The scheme, which is administered by the Arts Council, allows for the ownership of works of art to be transferred to the nation in lieu of inheritance tax – in this case offsetting £643,365 of the amount due from the previous owner’s estate.
Only a couple of works by Bonington have ever made more than this sum at auction according to Art Sales Index.
The artist’s auction record was set in 2015 when a coastal landscape made £2.15m (plus premium) at Christie’s. Although it dated from around the same period as the current work, it was a larger painting that came with a prestigious provenance (it had formerly hung at 10 Downing Street). Another coastal scene, On the Cote d'Opale, Picardy, fetched a premium-inclusive £1.37m again at Christie’s a year later.
Few 19th century British artists have ever reached these kind of price levels. However, Bonington’s works are highly regarded for their early Romanticism which influenced his European contemporaries as well as later artists.
Commercially, the fact that he died young from tuberculosis at the age of 25 means that he produced fewer major paintings compared to other artists, although he did produce an abundance of watercolours.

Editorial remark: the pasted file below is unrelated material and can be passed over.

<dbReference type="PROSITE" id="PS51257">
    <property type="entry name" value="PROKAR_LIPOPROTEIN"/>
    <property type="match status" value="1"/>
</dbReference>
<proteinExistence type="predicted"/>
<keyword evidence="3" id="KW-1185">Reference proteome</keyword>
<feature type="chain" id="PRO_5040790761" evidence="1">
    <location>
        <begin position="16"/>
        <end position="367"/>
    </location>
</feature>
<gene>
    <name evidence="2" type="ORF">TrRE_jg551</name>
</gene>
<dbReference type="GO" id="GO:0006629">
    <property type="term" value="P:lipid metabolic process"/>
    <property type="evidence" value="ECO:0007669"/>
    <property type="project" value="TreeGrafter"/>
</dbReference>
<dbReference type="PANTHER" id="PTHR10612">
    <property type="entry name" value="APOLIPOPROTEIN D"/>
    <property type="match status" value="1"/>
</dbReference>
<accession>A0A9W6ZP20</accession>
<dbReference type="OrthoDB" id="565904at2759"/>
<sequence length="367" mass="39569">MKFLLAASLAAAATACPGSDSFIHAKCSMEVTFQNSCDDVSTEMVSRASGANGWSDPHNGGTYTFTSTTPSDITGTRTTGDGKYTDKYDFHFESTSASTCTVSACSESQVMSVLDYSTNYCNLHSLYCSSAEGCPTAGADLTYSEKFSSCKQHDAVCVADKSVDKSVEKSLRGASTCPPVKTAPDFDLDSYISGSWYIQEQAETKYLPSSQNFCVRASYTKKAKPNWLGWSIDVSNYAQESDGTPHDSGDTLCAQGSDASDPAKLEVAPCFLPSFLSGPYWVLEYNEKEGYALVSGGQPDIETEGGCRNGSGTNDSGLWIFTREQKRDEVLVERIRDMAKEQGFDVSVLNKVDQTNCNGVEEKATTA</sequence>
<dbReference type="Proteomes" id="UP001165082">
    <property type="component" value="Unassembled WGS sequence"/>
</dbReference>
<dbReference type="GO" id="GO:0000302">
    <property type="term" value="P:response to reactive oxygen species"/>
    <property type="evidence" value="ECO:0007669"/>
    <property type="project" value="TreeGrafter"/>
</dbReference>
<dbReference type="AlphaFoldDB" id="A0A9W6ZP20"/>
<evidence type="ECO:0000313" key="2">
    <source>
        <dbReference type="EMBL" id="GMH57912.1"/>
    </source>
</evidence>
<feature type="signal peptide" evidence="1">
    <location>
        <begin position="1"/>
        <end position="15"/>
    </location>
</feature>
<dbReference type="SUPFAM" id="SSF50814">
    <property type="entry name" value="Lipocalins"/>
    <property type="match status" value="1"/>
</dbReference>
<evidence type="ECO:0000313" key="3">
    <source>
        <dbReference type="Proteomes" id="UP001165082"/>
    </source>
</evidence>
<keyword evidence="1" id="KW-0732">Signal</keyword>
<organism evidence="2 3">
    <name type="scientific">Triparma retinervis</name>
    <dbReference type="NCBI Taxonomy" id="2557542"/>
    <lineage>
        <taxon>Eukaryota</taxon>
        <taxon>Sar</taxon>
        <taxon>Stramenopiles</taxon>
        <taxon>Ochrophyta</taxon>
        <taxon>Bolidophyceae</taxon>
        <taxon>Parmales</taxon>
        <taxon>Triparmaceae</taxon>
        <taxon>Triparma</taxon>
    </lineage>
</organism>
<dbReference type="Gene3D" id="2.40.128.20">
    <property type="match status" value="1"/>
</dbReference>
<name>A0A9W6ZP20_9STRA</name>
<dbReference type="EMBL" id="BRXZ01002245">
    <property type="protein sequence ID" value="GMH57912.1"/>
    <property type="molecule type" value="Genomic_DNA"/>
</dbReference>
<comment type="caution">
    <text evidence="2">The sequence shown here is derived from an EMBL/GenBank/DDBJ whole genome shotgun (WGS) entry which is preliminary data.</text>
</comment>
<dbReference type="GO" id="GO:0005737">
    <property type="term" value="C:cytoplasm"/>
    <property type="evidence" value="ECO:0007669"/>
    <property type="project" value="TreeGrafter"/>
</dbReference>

View on the River Seine – Morning is a 12 x 13.75in (30 x 35cm) oil on millboard from 1825-6 and may be an imaginary composition rather than a plein-air study.
It was one of a number of views inspired by his observation of the French landscape where he experimented with arranging trees, rivers and buildings in different combinations.
The work is now the second painting by Bonington to enter The National Gallery’s collection. The first was La Ferté, which dates from 1824-5, which was also allocated to the Gallery under the acceptance in lieu scheme in 2012.
The gallery said that the acquisition would allow it to highlight the close relationship between British and French paintings of the period, as well as making interesting parallels with British paintings already in the collection such as those by John Constable.
Acceptance in lieu – explained
The acceptance in lieu scheme is administered by the Arts Council. Its panel, which is chaired by Edward Harley, advises on whether property offered in lieu is of suitable importance and offered at a value which is fair to both nation and taxpayer.
The process allows for the transfer of important cultural, scientific or historic objects to the nation.
The material accepted under the scheme is allocated to public collections and in the last decade has brought over £330m worth of treasures into public ownership.